FS Design Review Advisory Board Meeting on Sept. 28


When: September, 28th

Time: 4:00 pm

Location: City Hall

Topic for discussion: Certificate of Appropriateness for signage outside of 12 N. Main in Fort Scott submitted for consideration. The meeting is open to the public and the recording is available to watch on YouTube after the meeting is held.


Submitted by:


Mary Wyatt

Community Development Director

City of Fort Scott

FSCC Trustees Minutes of August 28

Minutes of the Board of Trustees Meeting
August 28, 2023
PRESENT: John Bartelsmeyer, Dave Elliott, Jim Fewins, Kirk Hart, Bryan Holt, and Robert Nelson
ALSO PRESENT: Jason Kegler, Juley McDaniel (Board Clerk), faculty, staff
Chairman Bartelsmeyer called the meeting to order at 5:32 pm in Cleaver-Burris-Boileau Hall. The meeting was
opened with the Pledge of Allegiance.
COMMENTS FROM THE CHAIR: Chairman Bartelsmeyer had no comments, but two Board members shared comments: Jim Fewins recognized Ed Graham, long time Board member whose funeral was today, and Dave Elliott was pleased to attend the Business Expo during Welcome Week at FSCC on behalf of Peerless.

BUDGET REVIEW: Julie Eichenberger provided an overview of how the 2023-24 proposed budget was created and provided an opportunity for Board members to ask questions. Approval of the budget will be considered at the September 25 meeting.
CONSENT AGENDA: A motion was made by Fewins, seconded by Holt, and carried by unanimous vote to approve the consent agenda as amended.
A. A motion was made by Nelson, seconded by Elliott, and carried by unanimous vote to approve the updated Equal Opportunity, Harassment, and Nondiscrimination Policy.
B. A motion was made by Fewins, seconded by Hart, and carried by unanimous vote to approve purchase of a generator for $12,412.68 and installation by Brock Electric for $13,754.15, for a total of $26,166.83.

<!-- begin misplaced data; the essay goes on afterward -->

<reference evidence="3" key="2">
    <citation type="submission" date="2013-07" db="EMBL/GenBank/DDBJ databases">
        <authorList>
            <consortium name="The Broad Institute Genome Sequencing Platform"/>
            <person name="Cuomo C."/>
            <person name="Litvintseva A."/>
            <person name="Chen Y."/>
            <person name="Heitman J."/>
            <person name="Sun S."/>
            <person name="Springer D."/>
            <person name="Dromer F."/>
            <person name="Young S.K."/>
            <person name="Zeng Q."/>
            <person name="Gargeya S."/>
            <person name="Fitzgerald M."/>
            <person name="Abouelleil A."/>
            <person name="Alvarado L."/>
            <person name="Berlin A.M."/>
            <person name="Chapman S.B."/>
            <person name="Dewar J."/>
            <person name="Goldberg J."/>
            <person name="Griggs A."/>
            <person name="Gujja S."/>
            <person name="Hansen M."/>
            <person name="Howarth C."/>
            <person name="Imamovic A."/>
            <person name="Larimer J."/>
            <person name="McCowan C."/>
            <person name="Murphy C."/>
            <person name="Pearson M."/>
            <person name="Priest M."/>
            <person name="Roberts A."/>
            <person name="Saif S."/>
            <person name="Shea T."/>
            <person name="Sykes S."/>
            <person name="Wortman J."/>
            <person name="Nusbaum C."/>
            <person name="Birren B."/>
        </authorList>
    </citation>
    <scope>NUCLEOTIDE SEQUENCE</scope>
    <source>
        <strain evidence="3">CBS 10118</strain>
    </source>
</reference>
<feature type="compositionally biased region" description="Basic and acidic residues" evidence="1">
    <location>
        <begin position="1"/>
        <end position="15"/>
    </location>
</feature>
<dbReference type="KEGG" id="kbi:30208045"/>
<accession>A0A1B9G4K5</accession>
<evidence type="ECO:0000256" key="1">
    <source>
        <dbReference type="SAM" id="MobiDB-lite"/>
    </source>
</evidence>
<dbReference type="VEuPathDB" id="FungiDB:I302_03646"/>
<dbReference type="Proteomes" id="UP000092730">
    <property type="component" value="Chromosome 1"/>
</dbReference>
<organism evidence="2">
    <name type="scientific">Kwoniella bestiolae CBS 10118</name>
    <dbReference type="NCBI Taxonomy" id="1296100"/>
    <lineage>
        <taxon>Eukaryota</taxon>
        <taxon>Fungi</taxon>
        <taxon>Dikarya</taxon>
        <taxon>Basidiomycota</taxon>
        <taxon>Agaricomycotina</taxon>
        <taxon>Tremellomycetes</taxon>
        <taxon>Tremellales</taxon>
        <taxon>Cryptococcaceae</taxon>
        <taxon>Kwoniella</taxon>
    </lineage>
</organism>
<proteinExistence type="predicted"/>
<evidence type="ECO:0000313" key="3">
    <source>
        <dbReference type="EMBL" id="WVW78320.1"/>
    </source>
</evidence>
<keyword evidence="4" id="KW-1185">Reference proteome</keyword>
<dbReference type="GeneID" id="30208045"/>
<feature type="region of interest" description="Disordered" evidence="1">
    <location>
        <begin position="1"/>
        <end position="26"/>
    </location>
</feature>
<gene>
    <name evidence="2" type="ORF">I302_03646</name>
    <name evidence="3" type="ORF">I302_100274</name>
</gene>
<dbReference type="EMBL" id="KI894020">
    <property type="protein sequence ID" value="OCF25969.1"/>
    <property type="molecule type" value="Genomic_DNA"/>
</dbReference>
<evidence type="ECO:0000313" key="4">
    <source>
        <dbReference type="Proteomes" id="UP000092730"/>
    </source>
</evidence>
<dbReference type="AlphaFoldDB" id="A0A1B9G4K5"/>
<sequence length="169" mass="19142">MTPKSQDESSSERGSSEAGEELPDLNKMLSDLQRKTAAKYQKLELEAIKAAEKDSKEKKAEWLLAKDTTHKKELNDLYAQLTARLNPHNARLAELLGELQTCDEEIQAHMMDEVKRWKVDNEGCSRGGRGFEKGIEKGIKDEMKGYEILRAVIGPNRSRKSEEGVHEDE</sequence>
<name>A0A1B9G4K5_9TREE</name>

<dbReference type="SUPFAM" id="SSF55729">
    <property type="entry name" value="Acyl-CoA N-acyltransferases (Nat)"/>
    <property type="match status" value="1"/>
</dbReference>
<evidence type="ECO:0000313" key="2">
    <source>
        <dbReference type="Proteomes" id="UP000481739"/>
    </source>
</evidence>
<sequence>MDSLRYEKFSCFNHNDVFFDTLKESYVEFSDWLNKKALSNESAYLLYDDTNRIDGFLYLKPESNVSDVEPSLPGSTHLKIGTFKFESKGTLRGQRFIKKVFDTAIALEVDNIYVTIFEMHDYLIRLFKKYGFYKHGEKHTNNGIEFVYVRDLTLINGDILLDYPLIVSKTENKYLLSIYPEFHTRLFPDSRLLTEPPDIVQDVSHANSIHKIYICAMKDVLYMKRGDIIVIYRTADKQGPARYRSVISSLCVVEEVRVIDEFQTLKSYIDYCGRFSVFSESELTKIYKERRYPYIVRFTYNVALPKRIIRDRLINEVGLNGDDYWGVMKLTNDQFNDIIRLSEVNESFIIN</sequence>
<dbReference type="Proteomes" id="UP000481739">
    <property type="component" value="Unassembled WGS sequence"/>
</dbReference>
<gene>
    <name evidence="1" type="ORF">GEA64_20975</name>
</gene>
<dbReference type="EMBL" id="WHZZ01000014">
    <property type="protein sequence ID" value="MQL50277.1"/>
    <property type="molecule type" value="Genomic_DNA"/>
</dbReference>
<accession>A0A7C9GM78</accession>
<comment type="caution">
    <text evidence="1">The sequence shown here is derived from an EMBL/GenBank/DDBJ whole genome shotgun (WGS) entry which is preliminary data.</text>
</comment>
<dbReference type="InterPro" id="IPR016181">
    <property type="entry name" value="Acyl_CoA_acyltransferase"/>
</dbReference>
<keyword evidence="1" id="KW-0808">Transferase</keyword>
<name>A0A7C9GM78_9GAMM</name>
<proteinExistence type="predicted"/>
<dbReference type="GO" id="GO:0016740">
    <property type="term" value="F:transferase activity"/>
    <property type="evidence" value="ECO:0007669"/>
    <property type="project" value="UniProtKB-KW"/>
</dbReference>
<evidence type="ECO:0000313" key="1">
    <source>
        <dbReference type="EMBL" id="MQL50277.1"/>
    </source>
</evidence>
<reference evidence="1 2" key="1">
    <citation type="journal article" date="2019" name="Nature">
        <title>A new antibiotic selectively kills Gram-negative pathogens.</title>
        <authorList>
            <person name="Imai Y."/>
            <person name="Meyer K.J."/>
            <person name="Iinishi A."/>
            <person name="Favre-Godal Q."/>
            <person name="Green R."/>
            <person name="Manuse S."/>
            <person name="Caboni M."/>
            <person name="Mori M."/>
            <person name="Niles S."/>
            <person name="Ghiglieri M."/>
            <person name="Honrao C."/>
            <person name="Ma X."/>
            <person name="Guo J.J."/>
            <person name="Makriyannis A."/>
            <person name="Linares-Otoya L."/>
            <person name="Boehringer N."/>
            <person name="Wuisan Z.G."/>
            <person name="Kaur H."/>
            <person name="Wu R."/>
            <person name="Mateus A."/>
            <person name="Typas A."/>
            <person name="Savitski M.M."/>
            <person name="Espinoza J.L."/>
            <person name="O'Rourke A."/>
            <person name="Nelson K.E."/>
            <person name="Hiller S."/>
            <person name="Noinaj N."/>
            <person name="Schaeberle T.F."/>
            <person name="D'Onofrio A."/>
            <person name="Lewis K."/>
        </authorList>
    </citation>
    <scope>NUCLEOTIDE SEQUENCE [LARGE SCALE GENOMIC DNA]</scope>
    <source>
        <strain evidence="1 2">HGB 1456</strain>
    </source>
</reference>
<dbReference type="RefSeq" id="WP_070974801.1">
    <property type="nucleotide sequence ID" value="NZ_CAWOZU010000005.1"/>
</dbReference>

C. A motion was made by Fewins, seconded by Hart, and carried by unanimous vote to approve the Rodeo Program being allowed to purchase immediately when hay is found, staying within FSCC purchasing policy.
ITEMS FOR REVIEW: The Board reviewed letters of appreciation.
ADMINISTRATIVE UPDATES: The Board reviewed and heard updates from Gordon Parks Museum, Finance
and Operations, Student Services, IT, Maintenance, Miami County Campus, and Athletics.
EXECUTIVE SESSION: A motion was made by Nelson, seconded by Elliott to adjourn to executive session for
15 minutes beginning at 7:30 pm for the purpose of discussing personnel matters of non-elected personnel as it
relates to organizational structure with action not expected to follow. The Board invited Jason Kegler and Juley
McDaniel into the executive session.
OPEN SESSION: A motion was made by Hart, seconded by Elliott, and carried by unanimous vote to return to
open session.
ADJOURNMENT: There being no further business to come before the Trustees, a motion to adjourn was made at
7:46 pm by Fewins, seconded by Elliott, and carried by unanimous vote.

Agenda for the FSCC Trustees Meeting On September 25

September 25, 2023
Board of Trustees
Fort Scott Community College
2108 S. Horton
Fort Scott, KS 66701
The Board of Trustees of Fort Scott Community College will meet in regular session on Monday, September 25, 2023. The meeting will be held in Cleaver-Burris-Boileau Hall at Fort Scott
Community College.
5:00 p.m. Dinner in Cleaver-Burris-Boileau Hall followed by regular board meeting at approximately 5:30 p.m.
5:30 ROLL CALL, 3